The Lower-Cost Approach
Some IP attorneys are just patent drafters. A good IP attorney, though, will discuss with you the goals for your business and your budget, and guide you on the most effective IP strategy to support the goals/budget. I routinely advise clients to skip freedom to operate searches, or to delay the filing of patent applications.
Freedom to operate is determining whether a particular action, such as testing or commercializing a product, can be done without infringing valid intellectual property rights of others
And I routinely advise clients the opposite. Making those deliberate choices for each business is the heart of IP strategy, and making those choices is the best way for a founder to keep his or her costs low and demonstrate to investors that the business is being run well.
About Andrew (A.J.) Tibbetts
A.J. Tibbetts is a leader in protecting intellectual property for software and business methods. He brings his technical expertise to representing clients in a range of industries, including speech recognition, bioinformatics, machine learning, networking and telecommunications, and medtech. While he works with multiple international and publicly-traded companies, he devotes part of his practice to counseling small and growing companies on IP strategies that will help them achieve their own unique business goals. He has been named multiple times to the Massachusetts list of "Rising Star" attorneys in the field of intellectual property.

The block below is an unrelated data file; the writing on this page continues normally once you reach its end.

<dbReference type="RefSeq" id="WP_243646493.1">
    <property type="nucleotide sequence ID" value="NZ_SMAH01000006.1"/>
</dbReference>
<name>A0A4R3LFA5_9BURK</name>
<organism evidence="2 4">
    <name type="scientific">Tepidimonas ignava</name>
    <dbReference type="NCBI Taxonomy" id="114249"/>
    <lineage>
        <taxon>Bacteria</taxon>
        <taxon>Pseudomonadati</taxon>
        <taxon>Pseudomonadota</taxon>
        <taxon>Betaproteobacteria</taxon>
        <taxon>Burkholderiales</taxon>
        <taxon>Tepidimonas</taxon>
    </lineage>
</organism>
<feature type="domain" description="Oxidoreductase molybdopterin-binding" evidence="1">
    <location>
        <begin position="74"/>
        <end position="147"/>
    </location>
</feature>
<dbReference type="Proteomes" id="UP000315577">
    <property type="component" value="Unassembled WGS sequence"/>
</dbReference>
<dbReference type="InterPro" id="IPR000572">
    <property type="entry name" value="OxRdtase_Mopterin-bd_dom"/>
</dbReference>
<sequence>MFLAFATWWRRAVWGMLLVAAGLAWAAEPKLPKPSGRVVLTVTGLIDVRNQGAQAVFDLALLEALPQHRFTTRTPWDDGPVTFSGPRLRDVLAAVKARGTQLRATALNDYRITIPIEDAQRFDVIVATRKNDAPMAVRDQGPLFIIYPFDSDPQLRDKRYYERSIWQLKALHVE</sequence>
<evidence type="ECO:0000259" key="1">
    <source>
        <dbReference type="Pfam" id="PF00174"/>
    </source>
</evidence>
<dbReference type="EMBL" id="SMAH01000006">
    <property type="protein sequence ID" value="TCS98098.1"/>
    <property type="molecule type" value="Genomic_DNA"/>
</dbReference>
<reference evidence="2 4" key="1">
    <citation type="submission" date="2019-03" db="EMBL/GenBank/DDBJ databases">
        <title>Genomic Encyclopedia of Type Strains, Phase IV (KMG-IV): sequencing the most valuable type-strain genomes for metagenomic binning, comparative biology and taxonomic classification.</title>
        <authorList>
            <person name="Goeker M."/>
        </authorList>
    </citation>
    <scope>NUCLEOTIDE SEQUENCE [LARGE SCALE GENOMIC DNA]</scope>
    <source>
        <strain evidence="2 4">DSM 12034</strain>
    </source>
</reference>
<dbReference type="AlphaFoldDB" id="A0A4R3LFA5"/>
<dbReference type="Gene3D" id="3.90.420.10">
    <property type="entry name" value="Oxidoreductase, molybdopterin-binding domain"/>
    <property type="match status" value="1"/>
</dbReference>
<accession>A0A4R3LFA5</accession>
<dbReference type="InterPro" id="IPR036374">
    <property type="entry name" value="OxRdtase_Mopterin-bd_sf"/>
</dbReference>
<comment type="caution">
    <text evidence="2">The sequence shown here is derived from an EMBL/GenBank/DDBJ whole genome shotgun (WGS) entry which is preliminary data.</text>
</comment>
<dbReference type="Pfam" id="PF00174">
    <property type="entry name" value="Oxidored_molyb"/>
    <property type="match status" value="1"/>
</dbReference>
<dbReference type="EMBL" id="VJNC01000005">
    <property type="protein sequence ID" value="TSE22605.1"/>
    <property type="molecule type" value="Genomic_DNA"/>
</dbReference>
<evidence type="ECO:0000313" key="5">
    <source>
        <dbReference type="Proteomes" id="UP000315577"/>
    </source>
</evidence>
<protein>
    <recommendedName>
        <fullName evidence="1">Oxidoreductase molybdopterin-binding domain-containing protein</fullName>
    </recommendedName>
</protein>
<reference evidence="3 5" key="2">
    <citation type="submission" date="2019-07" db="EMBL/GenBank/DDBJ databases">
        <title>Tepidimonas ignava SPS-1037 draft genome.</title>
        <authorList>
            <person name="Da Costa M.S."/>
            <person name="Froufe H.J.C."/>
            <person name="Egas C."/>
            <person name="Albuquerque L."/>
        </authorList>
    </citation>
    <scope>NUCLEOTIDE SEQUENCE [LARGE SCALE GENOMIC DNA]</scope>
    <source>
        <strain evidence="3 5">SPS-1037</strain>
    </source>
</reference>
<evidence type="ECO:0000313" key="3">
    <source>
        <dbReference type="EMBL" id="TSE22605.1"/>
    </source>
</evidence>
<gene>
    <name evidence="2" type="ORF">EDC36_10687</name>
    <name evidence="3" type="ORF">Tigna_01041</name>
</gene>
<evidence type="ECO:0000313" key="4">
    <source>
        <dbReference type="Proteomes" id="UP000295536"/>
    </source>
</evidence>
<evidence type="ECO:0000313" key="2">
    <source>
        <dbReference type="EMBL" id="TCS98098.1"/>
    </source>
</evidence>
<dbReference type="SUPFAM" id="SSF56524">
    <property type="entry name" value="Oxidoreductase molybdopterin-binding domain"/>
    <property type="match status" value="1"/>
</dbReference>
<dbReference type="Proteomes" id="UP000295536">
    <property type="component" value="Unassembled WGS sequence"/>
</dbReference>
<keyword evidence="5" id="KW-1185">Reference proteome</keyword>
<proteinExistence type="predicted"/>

About Wolf Greenfield
For nearly a century, Wolf Greenfield has helped clients protect their most valuable intellectual property. Now with over 140 legal professionals based in Boston and New York, the firm offers a full range of IP services, including patent prosecution and litigation; post-grant proceedings, including IPRs; opinions and strategic counseling; licensing; intellectual property audits and due diligence; trademark and copyright prosecution and litigation; and other issues related to the commercialization of intellectual property.